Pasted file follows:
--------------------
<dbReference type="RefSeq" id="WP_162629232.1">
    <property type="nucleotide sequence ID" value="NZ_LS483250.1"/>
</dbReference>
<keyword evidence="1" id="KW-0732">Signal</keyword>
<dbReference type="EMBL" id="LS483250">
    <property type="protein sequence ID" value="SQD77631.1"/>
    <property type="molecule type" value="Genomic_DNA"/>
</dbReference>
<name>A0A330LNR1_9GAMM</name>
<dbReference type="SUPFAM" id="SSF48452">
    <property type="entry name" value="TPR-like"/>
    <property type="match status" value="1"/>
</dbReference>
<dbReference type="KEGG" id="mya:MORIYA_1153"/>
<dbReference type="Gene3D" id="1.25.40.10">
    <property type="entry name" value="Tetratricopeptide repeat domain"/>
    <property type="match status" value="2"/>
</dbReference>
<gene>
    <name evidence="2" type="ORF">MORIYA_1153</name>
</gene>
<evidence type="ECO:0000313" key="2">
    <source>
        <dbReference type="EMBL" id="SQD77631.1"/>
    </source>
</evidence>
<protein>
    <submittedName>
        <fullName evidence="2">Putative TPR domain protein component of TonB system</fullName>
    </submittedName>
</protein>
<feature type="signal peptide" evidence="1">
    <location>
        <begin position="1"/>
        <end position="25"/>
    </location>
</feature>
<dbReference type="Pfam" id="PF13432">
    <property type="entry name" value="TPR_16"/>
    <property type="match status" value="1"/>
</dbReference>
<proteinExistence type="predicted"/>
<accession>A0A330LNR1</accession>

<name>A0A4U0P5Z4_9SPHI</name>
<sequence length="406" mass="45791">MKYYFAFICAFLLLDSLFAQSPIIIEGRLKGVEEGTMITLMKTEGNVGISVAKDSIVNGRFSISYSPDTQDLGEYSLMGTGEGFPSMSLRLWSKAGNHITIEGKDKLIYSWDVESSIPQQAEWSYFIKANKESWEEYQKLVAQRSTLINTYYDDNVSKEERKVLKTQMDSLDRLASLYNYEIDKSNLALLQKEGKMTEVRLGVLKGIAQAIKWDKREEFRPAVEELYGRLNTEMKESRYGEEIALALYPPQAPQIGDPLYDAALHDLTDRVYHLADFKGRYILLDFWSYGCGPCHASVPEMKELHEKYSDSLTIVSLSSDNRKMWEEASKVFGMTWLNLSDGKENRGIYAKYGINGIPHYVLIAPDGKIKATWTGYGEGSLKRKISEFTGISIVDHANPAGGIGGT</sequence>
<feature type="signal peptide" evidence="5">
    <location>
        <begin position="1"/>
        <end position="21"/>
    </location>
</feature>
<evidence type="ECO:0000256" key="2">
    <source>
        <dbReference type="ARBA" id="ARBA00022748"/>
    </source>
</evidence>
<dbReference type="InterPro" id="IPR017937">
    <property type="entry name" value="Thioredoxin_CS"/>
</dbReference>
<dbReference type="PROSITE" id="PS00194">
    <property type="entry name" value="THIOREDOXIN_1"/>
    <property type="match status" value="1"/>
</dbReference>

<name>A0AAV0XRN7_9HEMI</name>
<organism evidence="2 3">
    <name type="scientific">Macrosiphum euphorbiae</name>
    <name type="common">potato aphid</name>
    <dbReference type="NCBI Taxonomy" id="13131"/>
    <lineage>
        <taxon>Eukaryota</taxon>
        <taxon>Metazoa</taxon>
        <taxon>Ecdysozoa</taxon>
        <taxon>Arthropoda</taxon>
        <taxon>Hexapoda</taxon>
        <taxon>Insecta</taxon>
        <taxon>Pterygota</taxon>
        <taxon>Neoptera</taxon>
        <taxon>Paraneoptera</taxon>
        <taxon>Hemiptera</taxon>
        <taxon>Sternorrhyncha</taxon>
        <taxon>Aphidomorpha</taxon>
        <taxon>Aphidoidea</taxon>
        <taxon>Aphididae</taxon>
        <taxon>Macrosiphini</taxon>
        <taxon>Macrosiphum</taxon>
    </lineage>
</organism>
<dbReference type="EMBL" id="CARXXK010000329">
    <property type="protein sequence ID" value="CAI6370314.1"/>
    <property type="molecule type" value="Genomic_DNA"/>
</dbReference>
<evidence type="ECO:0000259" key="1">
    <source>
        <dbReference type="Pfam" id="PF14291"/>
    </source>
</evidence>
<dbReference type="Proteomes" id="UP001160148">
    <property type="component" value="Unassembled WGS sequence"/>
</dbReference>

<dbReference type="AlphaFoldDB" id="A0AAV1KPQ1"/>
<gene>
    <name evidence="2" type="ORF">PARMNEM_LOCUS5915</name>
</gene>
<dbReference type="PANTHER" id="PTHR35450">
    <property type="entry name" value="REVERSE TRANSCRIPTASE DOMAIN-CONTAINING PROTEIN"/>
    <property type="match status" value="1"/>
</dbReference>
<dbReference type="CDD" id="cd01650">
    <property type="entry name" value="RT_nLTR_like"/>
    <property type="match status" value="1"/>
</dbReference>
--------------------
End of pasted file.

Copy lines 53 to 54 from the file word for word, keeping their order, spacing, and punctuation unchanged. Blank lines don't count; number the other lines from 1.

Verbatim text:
    <source>
        <dbReference type="ARBA" id="ARBA00022748"/>